it would have made at some other time. She just resolved to keep it to
  herself, and surprise everybody with it as it kept coming true; and
  then it slipped out of her mind altogether.

  She had a splendid Christmas. She went to bed early, so as to let
  Santa Claus have a chance at the stockings, and in the morning she was
  up the first of anybody and went and felt them, and found hers all
  lumpy with packages of candy, and oranges and grapes, and pocket-books
  and rubber balls, and all kinds of small presents, and her big
  brother's with nothing but the tongs in them, and her young lady
  sister's with a new silk umbrella, and her papa's and mamma's with
  potatoes and pieces of coal wrapped up in tissue-paper, just as they
  always had every Christmas. Then she waited around till the rest of
  the family were up, and she was the first to burst into the library,
  when the doors were opened, and look at the large presents laid out on
  the library-table--books, and portfolios, and boxes of stationery, and
  breastpins, and dolls, and little stoves, and dozens of handkerchiefs,
  and ink-stands, and skates, and snow-shovels, and photograph-frames,
  and little easels, and boxes of water-colors, and Turkish paste, and
  nougat, and candied cherries, and dolls' houses, and waterproofs--and
  the big Christmas-tree, lighted and standing in a waste-basket in the
  middle.

  She had a splendid Christmas all day. She ate so much candy that she
  did not want any breakfast; and the whole forenoon the presents kept
  pouring in that the expressman had not had time to deliver the night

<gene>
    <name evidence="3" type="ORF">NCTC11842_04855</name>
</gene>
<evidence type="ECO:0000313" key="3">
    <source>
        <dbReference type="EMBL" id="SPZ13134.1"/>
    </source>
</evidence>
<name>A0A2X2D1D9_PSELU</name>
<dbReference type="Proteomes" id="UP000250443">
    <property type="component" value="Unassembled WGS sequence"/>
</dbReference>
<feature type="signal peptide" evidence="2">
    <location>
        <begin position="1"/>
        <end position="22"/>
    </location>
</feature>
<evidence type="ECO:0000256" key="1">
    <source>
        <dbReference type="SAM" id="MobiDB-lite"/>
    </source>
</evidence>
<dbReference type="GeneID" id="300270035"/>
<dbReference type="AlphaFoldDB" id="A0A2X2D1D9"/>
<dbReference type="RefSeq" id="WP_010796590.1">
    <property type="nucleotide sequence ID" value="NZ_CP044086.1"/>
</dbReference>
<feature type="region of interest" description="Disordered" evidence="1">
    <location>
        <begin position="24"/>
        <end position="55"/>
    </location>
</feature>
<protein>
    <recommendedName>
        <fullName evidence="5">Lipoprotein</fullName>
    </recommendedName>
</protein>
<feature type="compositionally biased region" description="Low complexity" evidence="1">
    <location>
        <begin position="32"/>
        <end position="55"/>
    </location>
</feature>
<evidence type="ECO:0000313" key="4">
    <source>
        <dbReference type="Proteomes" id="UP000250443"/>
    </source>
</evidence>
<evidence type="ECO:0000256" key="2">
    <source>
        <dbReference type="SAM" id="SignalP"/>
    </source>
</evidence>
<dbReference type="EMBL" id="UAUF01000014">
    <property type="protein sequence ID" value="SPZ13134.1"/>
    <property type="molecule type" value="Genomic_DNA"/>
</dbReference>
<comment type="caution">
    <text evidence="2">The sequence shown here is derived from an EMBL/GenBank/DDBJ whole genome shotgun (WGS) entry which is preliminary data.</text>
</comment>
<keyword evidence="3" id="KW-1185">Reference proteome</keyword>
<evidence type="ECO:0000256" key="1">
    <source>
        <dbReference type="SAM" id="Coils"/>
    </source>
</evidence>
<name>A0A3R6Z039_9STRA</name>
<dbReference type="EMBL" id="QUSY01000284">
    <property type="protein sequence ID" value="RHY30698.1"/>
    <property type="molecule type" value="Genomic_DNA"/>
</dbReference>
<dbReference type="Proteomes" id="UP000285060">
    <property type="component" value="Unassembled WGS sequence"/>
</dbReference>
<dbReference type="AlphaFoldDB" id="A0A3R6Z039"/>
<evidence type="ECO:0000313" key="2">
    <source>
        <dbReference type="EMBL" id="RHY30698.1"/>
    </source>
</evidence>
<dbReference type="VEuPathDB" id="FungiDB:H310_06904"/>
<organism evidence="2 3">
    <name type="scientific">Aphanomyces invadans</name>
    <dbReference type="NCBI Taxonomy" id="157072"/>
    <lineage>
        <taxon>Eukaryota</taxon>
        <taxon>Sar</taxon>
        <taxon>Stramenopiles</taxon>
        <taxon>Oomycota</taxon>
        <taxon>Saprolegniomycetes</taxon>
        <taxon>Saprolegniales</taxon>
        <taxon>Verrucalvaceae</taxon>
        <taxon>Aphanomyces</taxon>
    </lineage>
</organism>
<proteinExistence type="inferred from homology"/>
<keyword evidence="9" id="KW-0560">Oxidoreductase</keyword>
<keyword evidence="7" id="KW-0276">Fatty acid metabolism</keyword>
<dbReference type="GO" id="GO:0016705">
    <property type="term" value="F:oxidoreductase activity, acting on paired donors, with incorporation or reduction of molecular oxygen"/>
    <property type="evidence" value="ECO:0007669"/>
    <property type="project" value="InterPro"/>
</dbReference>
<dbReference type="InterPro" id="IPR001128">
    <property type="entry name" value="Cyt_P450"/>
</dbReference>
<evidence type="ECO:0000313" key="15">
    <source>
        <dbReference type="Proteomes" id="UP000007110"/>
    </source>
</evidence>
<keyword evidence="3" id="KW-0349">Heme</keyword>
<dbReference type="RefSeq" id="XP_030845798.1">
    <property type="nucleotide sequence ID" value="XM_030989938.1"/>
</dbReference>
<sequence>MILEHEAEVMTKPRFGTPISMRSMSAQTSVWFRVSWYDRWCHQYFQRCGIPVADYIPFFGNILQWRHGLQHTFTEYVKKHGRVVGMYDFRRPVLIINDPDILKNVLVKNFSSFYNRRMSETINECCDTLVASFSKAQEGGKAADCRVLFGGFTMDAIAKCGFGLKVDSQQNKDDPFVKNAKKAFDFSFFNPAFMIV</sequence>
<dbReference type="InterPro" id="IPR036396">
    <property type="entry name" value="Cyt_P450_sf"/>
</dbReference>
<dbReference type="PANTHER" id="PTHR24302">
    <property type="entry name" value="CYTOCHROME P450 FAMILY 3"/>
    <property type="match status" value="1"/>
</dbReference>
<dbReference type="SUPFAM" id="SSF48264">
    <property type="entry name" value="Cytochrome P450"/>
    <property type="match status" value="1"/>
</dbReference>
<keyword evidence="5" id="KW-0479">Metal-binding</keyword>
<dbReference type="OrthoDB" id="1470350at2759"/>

before; and she went round giving the presents she had got for other
  people, and came home and ate turkey and cranberry for dinner, and
  plum-pudding and nuts and raisins and oranges and more candy, and then
  went out and coasted, and came in with a stomach-ache, crying; and her
  papa said he would see if his house was turned into that sort of
  fool's paradise another year; and they had a light supper, and pretty
  early everybody went to bed cross.

Here the little girl pounded her papa in the back, again.

"Well, what now? Did I say pigs?"

"You made them _act_ like pigs."

"Well, didn't they?"

"No matter; you oughtn't to put it into a story."

"Very well, then, I'll take it all out."

Her father went on:

  The little girl slept very heavily, and she slept very late, but she
  was wakened at last by the other children dancing round her bed with
  their stockings full of presents in their hands.

  "What is it?" said the little girl, and she rubbed her eyes and tried
  to rise up in bed.

  "Christmas! Christmas! Christmas!" they all shouted, and waved their
  stockings.

  "Nonsense! It was Christmas yesterday."

  Her brothers and sisters just laughed. "We don't know about that. It's
  Christmas to-day, anyway. You come into the library and see."

  Then all at once it flashed on the little girl that the Fairy was
  keeping her promise, and her year of Christmases was beginning. She
  was dreadfully sleepy, but she sprang up like a lark--a lark that had
  overeaten itself and gone to bed cross--and darted into the library.
  There it was again! Books, and portfolios, and boxes of stationery,
  and breastpins--

"You needn't go over it all, papa; I guess I can remember just what was
there," said the little girl.

  Well, and there was the Christmas-tree blazing away, and the family
  picking out their presents, but looking pretty sleepy, and her father